Sunday, January 11, 2009

Who visits the feeder?

The Cactus wren mostly eat insects, so I don't see them at the feeder much, but yesterday after all the others had left both of them were out there pecking at the suet cake. This first picture was taken through the window so it isn't the best but it shows both of them together. The Cactus Wren form permanent pairs, and they defend their territory where they live all through the year.

This little Cactus Wren is determined to build another nest in the big scary Cholla. He was hopping all over this morning, collecting dried grass and flying each piece up to the cactus.

The Curved Bill Thrasher who also likes to hang out in the Cholla, was a little camera shy and turned his back to me when I caught him sitting on the fence. These birds are on the decline due to urbanization. They prefer to build their nests deep in the Cholla cactus.

This Gila Woodpecker is a regular visitor to the feeder, calling out his presence as he arrives and waiting for the smaller birds to depart before he eats. I often see the female at the feeder as well. She doesn't have a red cap. I often hear woodpeckers thumping away on the palm trees, before I actually see them. The Gila Woodpecker makes his nest in the Saguaro cactus- of which there are quite a few in my neighborhood.

The hawk I posted about previously is becoming a regular visitor as well, although I haven't seen him catch anything since that first day. He swoops through the area, and often perches on the fence before flying up into the big pine tree that overlooks my yard. The picture below is vague- he is impossibly camera shy! He seems huge- I am really thinking it is a Coopers Hawk.
In trying to take pictures of the birds that visit my yard, I've come to the conclusion that my little point and shoot camera just doesn't cut it. The more I enjoy the birding side of nature the more I want a better camera. Birds just don't make the easy targets flowers do.


MrBrownThumb said...


What problem do you think you camera poses? The pic quality or the ability to take fasts pictures or get up close?

Dee said...

The problem is the ability to get up close. Any suggestions on a camera for a novice?

Deborah Godin said...

I know what you mean... the choice is tough - better camera or idiot proof camera! You do well with your, I think. And I also think all birds should be required to wear ID numbers and pose nicely once a day, or even once a week with advanced notice. But then it probably wouldn't be as much fun...sigh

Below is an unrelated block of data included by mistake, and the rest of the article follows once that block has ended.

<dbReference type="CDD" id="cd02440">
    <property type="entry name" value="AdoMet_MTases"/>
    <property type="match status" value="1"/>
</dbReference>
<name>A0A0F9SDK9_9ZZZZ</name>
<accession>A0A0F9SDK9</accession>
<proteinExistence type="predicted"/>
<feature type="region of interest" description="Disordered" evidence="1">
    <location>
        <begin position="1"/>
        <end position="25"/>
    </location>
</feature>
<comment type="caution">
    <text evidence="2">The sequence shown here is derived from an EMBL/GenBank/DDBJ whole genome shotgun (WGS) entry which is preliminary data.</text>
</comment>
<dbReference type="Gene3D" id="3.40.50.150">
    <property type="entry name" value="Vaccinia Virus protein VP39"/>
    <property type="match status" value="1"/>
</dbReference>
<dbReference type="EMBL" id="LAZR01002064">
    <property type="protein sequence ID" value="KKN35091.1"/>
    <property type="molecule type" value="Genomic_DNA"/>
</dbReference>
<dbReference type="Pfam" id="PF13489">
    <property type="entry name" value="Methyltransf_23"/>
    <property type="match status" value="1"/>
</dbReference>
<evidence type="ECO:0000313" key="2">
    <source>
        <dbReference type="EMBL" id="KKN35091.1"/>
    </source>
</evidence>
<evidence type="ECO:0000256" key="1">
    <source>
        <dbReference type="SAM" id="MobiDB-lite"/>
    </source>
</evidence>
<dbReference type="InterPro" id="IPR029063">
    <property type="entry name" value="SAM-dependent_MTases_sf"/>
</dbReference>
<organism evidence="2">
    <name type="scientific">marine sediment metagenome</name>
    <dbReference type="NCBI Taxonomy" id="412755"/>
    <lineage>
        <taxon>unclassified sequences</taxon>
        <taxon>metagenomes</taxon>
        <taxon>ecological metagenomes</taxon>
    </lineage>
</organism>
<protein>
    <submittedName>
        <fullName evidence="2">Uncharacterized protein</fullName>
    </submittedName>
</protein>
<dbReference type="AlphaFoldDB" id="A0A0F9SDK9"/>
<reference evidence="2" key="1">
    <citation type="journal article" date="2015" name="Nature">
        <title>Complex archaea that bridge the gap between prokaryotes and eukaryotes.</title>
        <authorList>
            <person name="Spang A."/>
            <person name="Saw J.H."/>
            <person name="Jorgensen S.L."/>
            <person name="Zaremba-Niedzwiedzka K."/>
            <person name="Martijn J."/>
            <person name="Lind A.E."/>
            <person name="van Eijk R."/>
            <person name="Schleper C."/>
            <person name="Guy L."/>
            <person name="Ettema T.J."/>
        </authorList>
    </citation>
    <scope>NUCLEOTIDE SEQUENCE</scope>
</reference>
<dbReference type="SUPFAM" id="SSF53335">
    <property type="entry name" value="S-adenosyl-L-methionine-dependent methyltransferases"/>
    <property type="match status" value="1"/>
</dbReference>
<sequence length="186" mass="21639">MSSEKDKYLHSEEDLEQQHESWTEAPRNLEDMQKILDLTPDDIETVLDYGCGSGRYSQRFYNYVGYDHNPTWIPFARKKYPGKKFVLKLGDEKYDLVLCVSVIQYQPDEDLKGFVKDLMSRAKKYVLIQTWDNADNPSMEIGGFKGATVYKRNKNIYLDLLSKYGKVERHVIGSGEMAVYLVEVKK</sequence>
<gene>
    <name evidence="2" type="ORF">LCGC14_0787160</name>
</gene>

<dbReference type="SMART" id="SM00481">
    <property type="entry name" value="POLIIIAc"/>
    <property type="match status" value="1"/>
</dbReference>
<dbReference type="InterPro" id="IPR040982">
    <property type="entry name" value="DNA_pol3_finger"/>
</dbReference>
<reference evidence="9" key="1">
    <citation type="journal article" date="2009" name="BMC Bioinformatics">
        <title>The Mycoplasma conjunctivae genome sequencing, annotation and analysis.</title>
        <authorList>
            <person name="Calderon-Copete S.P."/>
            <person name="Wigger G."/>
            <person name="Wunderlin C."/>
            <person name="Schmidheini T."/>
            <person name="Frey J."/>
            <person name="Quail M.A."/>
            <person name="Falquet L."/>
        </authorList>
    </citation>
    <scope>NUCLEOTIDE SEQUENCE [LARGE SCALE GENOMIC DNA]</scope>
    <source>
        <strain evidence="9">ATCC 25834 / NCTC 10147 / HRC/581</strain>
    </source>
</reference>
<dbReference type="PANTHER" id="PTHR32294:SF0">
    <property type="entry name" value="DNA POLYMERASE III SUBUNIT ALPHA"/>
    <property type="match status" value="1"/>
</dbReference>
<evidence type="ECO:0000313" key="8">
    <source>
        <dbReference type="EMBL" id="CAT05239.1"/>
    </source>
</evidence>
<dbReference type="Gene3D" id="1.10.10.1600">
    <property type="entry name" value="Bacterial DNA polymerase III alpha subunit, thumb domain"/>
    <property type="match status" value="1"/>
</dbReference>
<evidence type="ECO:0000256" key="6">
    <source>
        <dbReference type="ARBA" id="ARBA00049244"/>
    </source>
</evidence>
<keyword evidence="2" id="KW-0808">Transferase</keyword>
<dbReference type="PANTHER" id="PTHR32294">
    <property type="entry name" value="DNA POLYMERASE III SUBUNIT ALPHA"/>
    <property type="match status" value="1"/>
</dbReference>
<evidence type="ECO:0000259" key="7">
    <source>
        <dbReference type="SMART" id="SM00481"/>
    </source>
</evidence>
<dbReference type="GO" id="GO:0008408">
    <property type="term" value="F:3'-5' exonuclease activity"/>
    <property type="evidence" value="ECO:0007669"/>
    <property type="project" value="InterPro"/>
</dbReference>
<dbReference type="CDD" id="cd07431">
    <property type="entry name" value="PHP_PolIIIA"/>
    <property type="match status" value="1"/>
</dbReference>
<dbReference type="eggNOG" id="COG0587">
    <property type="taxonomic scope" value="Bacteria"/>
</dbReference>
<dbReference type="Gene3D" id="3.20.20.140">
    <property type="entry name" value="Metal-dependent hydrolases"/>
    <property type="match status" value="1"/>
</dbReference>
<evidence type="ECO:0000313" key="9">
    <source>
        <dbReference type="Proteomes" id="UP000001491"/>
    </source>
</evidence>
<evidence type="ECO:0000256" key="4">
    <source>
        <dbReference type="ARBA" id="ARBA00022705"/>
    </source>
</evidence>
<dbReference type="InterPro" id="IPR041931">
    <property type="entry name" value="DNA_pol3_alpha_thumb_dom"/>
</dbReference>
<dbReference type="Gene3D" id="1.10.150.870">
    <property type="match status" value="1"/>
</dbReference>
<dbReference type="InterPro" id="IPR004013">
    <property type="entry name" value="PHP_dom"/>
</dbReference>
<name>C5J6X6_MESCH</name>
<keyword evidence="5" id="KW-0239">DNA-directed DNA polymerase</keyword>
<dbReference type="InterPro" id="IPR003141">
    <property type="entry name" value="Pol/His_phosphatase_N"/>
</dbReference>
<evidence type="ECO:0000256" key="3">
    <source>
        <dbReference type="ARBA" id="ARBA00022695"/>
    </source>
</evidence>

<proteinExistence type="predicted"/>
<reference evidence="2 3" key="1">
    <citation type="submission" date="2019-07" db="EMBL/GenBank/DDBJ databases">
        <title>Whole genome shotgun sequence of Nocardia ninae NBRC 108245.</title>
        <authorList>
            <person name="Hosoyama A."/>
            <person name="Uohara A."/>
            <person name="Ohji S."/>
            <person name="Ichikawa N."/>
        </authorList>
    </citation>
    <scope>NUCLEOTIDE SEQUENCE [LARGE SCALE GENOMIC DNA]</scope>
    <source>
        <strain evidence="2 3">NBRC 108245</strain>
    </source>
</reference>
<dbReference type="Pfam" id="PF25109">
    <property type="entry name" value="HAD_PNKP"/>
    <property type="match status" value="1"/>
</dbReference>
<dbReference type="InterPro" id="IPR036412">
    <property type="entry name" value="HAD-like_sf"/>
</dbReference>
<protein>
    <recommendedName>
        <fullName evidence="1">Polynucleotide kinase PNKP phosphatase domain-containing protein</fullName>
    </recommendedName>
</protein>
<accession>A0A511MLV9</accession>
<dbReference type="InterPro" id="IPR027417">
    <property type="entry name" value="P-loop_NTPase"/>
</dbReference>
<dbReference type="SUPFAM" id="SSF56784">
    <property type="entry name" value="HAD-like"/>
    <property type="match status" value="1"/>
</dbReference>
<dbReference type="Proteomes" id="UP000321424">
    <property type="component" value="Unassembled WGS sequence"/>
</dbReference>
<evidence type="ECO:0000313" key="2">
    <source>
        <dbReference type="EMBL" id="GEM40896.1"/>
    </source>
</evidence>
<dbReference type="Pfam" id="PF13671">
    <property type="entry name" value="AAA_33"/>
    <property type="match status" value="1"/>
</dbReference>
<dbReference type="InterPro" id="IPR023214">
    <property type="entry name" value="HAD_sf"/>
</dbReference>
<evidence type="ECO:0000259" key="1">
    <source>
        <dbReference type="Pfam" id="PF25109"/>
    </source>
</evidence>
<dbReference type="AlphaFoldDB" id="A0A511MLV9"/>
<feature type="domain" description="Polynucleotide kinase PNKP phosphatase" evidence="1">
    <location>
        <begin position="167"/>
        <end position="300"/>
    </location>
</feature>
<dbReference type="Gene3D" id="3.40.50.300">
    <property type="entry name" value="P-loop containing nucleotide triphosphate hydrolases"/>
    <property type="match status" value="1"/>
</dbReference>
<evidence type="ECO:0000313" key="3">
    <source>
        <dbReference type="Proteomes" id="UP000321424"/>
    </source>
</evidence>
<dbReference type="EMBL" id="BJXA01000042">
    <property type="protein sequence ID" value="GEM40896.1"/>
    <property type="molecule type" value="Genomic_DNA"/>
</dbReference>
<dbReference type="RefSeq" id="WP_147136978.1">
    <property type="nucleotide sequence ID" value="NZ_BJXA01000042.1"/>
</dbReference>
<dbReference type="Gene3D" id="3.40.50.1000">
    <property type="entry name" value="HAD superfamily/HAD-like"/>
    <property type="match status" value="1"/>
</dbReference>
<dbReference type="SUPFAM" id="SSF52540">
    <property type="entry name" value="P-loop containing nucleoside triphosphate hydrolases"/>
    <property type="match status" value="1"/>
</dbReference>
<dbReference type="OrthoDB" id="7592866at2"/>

Dee said...

Oh Deb- you make me laugh!

Julie said...

Oh...I am so with you on the idea of my getting a better camera for bird picture taking as well!!! You did a great job here, but I would love to be able to take some shots that really get a clear, clear, clear close up! I enjoyed seeing your cactus wren! Those cholla are amazingly sharp and the little birdies like them....weird!!! :)
I am in my bird loving stage of life and I appreciate your pictures very much!!! Thanks!

Leenie said...

Thanks for sharing the bird photos. You are right about the difficulty of getting a clear shot. I covet a zoom lens for my Nikon. But then I would probably need a tripod to keep it steady and then the birds would move....CRAP!

MrBrownThumb said...


Does your camera have a timer and burst mode? Burst modes allow you to take several pictures in rapid succession. If you camera does this you could attach your camera near your feeder set it to take pics then walk away and let the birds come back and snap their pics at the feeder.

When I had a point and shoot Kodak I was able to buy extra lenses for it. See if your camera allows you to add a different lens. You could get a zoom lens and get a little closer.

If you have a Canon power shot and are a bit of a techie Google "CHDK." It stands for Canon Hackers Development Kit. Some clever people have hacked their power shots to do all kinds of neat things like shoot with remotes and do time-lapse photography and have the camera go off when something passes in front of it.